No, this flies in the face of reality. The tire didn't get pushed off the rim by the tube blowing out. The tire first was not seated fully and as it crept up off the rim the tube then expanded out that gap and very soon burst. Please understand what is the correct timing of events to better understand how to avoid then again. Andy
I understand what you're saying here. Still, the tear was along the seam, on both sides of the valve, at the very outside of the tube.
If the tire had come off the rim, causing the tube to expand and pop at that point, wouldn't the tear have been on the side of the tube, in the part that came out?
Also, I was watching the tire the whole time, and did not see anything coming out of the tire. Granted, I only saw one side of the tire. But, still, it appeared to be well-seated.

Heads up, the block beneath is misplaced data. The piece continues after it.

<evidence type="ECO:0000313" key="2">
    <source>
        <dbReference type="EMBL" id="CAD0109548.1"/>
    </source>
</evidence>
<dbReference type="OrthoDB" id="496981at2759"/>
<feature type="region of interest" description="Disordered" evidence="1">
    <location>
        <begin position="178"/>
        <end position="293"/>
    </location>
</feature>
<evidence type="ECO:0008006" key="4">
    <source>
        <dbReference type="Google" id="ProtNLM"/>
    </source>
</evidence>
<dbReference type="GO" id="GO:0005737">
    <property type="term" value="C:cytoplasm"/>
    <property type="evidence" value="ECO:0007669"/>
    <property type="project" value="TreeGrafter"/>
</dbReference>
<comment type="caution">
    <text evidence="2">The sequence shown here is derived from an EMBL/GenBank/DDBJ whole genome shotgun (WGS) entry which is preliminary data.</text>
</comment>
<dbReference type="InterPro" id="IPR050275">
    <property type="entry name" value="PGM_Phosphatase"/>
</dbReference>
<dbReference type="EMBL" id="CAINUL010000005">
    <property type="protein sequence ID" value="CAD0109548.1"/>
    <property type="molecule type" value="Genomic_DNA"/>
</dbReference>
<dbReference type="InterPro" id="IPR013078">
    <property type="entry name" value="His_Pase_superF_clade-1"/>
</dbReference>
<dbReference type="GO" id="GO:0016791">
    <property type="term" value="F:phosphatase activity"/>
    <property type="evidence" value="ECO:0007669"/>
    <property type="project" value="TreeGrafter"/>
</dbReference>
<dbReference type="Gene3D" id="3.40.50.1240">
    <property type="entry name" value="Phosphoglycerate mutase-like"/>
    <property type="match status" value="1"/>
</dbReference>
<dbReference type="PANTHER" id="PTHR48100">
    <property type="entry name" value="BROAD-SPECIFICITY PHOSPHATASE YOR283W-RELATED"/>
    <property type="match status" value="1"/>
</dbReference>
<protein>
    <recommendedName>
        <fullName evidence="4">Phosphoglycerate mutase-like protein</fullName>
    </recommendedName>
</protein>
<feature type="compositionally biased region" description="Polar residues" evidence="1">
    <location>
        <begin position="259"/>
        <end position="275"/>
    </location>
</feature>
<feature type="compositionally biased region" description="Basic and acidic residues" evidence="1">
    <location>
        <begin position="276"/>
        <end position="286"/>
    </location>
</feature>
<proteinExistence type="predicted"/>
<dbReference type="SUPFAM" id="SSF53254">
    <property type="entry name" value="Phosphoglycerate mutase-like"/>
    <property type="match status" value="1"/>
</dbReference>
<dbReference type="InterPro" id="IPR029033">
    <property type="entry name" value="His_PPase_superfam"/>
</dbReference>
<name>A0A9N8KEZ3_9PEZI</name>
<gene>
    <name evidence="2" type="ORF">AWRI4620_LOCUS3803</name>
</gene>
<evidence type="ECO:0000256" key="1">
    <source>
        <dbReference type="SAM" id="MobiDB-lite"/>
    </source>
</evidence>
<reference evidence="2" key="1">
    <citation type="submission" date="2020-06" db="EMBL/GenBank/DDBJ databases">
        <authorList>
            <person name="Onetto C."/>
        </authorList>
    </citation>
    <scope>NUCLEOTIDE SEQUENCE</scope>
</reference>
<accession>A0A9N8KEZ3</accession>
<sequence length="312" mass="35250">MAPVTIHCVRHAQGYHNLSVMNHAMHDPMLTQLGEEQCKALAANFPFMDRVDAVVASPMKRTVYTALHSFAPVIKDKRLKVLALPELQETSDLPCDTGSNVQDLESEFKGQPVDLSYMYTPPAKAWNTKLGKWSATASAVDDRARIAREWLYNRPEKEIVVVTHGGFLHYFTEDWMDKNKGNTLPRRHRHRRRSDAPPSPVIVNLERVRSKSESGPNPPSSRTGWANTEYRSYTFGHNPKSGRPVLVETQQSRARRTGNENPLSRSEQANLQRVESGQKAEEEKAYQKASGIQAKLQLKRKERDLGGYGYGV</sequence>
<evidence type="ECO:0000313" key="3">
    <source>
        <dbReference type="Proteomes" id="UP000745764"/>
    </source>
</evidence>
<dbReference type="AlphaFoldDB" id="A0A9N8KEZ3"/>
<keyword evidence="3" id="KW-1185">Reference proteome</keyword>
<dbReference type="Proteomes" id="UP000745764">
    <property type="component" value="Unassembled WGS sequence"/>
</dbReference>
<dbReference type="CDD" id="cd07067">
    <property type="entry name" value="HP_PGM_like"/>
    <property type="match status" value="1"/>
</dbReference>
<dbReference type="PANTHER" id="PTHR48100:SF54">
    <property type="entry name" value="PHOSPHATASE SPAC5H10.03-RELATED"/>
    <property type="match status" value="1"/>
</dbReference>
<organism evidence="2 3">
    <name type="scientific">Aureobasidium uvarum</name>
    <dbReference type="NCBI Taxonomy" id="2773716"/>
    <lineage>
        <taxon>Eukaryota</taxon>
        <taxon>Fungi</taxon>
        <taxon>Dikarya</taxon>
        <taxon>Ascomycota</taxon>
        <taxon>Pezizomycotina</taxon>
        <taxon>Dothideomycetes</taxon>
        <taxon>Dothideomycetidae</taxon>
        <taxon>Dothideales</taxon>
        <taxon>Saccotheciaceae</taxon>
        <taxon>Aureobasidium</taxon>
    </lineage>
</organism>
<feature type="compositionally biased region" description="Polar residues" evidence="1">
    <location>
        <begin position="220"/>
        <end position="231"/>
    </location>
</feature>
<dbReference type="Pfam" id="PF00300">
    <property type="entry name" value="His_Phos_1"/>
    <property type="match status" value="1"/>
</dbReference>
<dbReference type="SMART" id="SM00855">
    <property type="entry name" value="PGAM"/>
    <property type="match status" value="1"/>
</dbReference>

I should have also mentioned another common reason why on inflation a tire can slip off the rim and the tube go boom. If the tire's pressure is low enough and the tire can "float about" the rim if the tires on the ground the weight will push the tire's top up out of the rim.
The wheel was off the bike, in the back of my minivan, where I had my electric pump plugged in. The valve was at the bottom of the wheel, and that's where the tear happened, at the valve. So it wasn't at the top.

A foot long tube slash is nearly always from a portion of the tire bead not staying overlapped with the rim, the resulting hernia sees the tube balloon out through the gap and finally tear/explode.
As noted, I didn't see any hernia. Bead seemed perfectly seated, and nothing was coming out. Then, bam! But, again, I only saw one side of the tire.